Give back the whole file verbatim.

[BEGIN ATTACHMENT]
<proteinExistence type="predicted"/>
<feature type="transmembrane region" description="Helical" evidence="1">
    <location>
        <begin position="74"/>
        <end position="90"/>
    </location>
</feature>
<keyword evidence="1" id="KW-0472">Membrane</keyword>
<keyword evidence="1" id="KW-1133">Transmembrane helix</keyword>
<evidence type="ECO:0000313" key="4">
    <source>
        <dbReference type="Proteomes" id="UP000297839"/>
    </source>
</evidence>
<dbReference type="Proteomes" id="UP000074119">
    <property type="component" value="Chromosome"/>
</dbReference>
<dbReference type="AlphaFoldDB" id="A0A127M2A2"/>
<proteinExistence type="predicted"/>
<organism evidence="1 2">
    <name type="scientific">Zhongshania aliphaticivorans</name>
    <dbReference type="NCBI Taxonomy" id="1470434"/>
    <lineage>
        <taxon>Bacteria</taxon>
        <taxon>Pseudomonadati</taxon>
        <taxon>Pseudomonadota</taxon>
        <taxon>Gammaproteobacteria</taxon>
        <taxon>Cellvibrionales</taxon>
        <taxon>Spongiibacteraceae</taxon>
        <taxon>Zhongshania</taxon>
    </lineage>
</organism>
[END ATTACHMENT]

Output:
<proteinExistence type="predicted"/>
<feature type="transmembrane region" description="Helical" evidence="1">
    <location>
        <begin position="74"/>
        <end position="90"/>
    </location>
</feature>
<keyword evidence="1" id="KW-0472">Membrane</keyword>
<keyword evidence="1" id="KW-1133">Transmembrane helix</keyword>
<evidence type="ECO:0000313" key="4">
    <source>
        <dbReference type="Proteomes" id="UP000297839"/>
    </source>
</evidence>
<dbReference type="Proteomes" id="UP000074119">
    <property type="component" value="Chromosome"/>
</dbReference>
<dbReference type="AlphaFoldDB" id="A0A127M2A2"/>
<proteinExistence type="predicted"/>
<organism evidence="1 2">
    <name type="scientific">Zhongshania aliphaticivorans</name>
    <dbReference type="NCBI Taxonomy" id="1470434"/>
    <lineage>
        <taxon>Bacteria</taxon>
        <taxon>Pseudomonadati</taxon>
        <taxon>Pseudomonadota</taxon>
        <taxon>Gammaproteobacteria</taxon>
        <taxon>Cellvibrionales</taxon>
        <taxon>Spongiibacteraceae</taxon>
        <taxon>Zhongshania</taxon>
    </lineage>
</organism>